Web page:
R.C. Mitter, J.
1. This Rule has been obtained by the landlord decree-holder. On April 14, 1931, he instituted a suit for rent against his tenant Naib Ali and recovered a decree on June 18, 1931. In the meantime opposite parties Nos. 1 to 5 in whose favour Naib Ali had executed a mortgage, purchased the holding in execution of their mortgage decree on September 17, 1930. This sale was confirmed on August 17, 1931, and the notice under Section 26-E of the Bengal Tenancy Act was served on the petitioner on November 21, 1931. The petitioner put his decree in execution on September 7, 1933. The opposite parties Nos. 1 to 5 filed an objection purporting to be under Section 47, of the Code of Civil Procedure in which they alleged that the execution could not proceed. It is not necessary to consider at this stage the merits of the said objection. It appears from the judgment of the Court below that the petitioner considered the opposite parties Nos. 1 to 5 to be representatives of the judgment-debtor, Naib Ali, and applied to make them parties to the execution proceedings as such representatives. The learned Munsif took up for consideration the objection of opposite parties Nos. 1 to 5 and the application of the decree-holder petitioner to bring on record, or to substitute as the learned Munsif has stated, the opposite parties Nos. 1 to 5 as representatives of the judgment-debtor. As the objection of the opposite parties Nos. 1 to 5 and the said application of the decree-holder raised some points in common, he considered them together. Now it is well settled that a transferee from the judgment-debtor or a purchaser of his interest at auction sale is a representative of the judgment-debtor within the meaning of Section 47 of the Code only if the decree binds him or affects his purchase. See Ishan Chandra v. Benimadhav Sarkar 24 C 62 : 1 CWN 36. The learned Munsif came to the conclusion that the decree obtained by the petitioner was a money decree. He held accordingly that opposite parties Nos. 1 to 5 were not the representatives of the judgment-debtor. He also held that as the decree was a money decree the property in the hands of the opposite parties Nos. 1 to 5 could not be attached or sold as they were not parties to the decree. He supported to give relief to the opposite parties Nos. 1 to 5 on the basis of Order XXI, Rule 58 of the Code. The petitioners preferred an appeal to the learned District Judge which was heard by the Subordinate Judge, 3rd Court, Mymensingh. A preliminary objection was taken that no appeal lay. The learned Subordinate Judge gave effect to the preliminary objection on the ground that the Munsif did not pass any order coming within the purview of Section 47 of the Code but granted relief to the opposite parties Nos. 1 to 5 under Order XXI, Rule 58.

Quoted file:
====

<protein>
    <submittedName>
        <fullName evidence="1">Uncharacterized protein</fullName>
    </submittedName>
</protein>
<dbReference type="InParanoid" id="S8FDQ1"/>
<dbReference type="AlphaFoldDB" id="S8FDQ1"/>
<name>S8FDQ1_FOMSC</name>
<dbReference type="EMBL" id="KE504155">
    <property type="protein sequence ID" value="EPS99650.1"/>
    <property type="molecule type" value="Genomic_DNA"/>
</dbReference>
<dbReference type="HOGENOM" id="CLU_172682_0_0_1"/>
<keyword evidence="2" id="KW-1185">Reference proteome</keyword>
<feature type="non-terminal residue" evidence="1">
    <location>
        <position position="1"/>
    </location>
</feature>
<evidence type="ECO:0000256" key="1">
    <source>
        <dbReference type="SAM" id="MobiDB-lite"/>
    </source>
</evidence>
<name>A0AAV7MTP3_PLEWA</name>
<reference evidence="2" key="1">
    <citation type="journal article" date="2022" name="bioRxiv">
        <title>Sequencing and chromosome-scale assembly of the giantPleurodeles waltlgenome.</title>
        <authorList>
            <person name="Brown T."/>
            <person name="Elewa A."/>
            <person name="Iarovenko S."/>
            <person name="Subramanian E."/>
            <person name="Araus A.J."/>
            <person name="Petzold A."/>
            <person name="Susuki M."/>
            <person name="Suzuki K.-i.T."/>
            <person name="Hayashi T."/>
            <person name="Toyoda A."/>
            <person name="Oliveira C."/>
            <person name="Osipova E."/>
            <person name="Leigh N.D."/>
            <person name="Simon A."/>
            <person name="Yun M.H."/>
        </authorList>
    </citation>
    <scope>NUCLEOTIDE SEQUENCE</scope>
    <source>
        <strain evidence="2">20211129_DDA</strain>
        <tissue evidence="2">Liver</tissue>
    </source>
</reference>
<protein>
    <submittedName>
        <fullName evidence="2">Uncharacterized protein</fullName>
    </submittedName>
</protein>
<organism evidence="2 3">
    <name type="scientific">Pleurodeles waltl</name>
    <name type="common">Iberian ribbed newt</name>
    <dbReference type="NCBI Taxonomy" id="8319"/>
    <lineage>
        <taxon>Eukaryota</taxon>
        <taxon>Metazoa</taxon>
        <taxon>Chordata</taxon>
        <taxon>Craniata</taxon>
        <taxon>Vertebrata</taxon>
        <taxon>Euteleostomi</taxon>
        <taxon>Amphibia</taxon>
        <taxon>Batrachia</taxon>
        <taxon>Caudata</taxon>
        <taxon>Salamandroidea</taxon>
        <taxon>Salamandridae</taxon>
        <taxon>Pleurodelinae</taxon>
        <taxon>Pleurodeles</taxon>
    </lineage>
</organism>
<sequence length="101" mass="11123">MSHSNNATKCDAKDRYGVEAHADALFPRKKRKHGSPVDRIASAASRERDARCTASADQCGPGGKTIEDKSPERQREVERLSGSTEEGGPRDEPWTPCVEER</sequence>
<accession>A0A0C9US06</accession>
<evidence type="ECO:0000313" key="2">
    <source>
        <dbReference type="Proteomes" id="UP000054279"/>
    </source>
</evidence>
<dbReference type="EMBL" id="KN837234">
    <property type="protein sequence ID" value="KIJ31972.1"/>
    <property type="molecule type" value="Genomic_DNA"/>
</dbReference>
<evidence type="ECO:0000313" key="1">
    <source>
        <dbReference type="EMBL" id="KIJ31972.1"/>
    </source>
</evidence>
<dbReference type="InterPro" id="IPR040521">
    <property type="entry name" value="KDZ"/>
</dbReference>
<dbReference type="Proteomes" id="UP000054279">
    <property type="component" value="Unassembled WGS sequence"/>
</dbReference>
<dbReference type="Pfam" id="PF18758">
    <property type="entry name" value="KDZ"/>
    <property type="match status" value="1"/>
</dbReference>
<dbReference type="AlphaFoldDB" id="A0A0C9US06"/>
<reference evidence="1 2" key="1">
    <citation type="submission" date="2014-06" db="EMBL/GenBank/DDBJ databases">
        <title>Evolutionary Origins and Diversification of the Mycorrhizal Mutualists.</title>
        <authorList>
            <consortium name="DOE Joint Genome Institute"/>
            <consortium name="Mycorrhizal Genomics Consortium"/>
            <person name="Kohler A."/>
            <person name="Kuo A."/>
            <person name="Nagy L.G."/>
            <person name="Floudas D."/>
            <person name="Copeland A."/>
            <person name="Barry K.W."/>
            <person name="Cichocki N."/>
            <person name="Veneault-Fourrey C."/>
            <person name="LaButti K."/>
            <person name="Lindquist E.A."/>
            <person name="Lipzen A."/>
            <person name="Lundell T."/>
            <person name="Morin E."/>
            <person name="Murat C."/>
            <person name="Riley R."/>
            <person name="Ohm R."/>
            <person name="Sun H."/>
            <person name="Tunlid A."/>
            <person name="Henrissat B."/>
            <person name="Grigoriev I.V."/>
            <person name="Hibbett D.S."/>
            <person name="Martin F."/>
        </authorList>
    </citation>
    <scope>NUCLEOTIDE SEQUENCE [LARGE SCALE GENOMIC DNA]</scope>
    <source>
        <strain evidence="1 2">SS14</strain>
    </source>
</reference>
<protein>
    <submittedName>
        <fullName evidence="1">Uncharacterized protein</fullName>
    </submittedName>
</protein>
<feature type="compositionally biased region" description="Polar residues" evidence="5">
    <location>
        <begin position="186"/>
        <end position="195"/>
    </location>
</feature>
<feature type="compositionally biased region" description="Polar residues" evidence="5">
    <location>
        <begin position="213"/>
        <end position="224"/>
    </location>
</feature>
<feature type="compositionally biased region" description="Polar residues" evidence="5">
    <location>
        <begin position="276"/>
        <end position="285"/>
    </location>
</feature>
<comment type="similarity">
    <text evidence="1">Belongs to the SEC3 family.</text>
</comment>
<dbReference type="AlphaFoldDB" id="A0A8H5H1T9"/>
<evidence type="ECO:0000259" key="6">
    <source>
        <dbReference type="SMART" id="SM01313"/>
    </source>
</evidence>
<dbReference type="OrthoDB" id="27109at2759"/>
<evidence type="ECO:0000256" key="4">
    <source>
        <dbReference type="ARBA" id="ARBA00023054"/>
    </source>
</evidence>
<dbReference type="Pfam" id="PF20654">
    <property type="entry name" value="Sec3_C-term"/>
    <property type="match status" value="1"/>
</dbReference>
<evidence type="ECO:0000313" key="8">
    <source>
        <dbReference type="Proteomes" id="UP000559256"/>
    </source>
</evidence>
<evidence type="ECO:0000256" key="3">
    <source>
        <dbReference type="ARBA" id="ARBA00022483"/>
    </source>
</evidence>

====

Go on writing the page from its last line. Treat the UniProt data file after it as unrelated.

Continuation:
2. In my judgment, the learned Subordinate Judge has wrongly decided the preliminary objection. He has overlooked the fact that the petitioners wanted to substitute opposite parties Nos. 1 to 5 in the execution proceeding as representatives of the judgment-debtor Naib Ali. The execution Court is bound to decide the question as to whether they were the representatives of the judgment-debtor. This is one of the questions falling within Section 47 of the Code. The learned Munsif decided the said question against the petitioner. That being so an order under Section 47 was made by the Munsif and his order is appealable: Khem Singh v. Raghubir Singh 47 A 365 : 86 Ind. Cas. 1048 : AIR 1925 All. 578 Badri Narayan v. Jai Kishen Das 16 A 483 : AWN 1894, 184, Krishnama Chariar v. Appasami 25 M 545 : 12 MLJ 280 and Ganga Das Seal v. Yaqub Ali 27 C 670. This Rule is accordingly made absolute, and the case sent back to the lower Appellate Court for determination of the questions involved in the appeal preferred before it by the petitioner. Costs to abide the result, hearing feel gold mohur. This judgment will govern Civil Rule No. 953 of 1934. The said Rule is also made absolute on the same terms.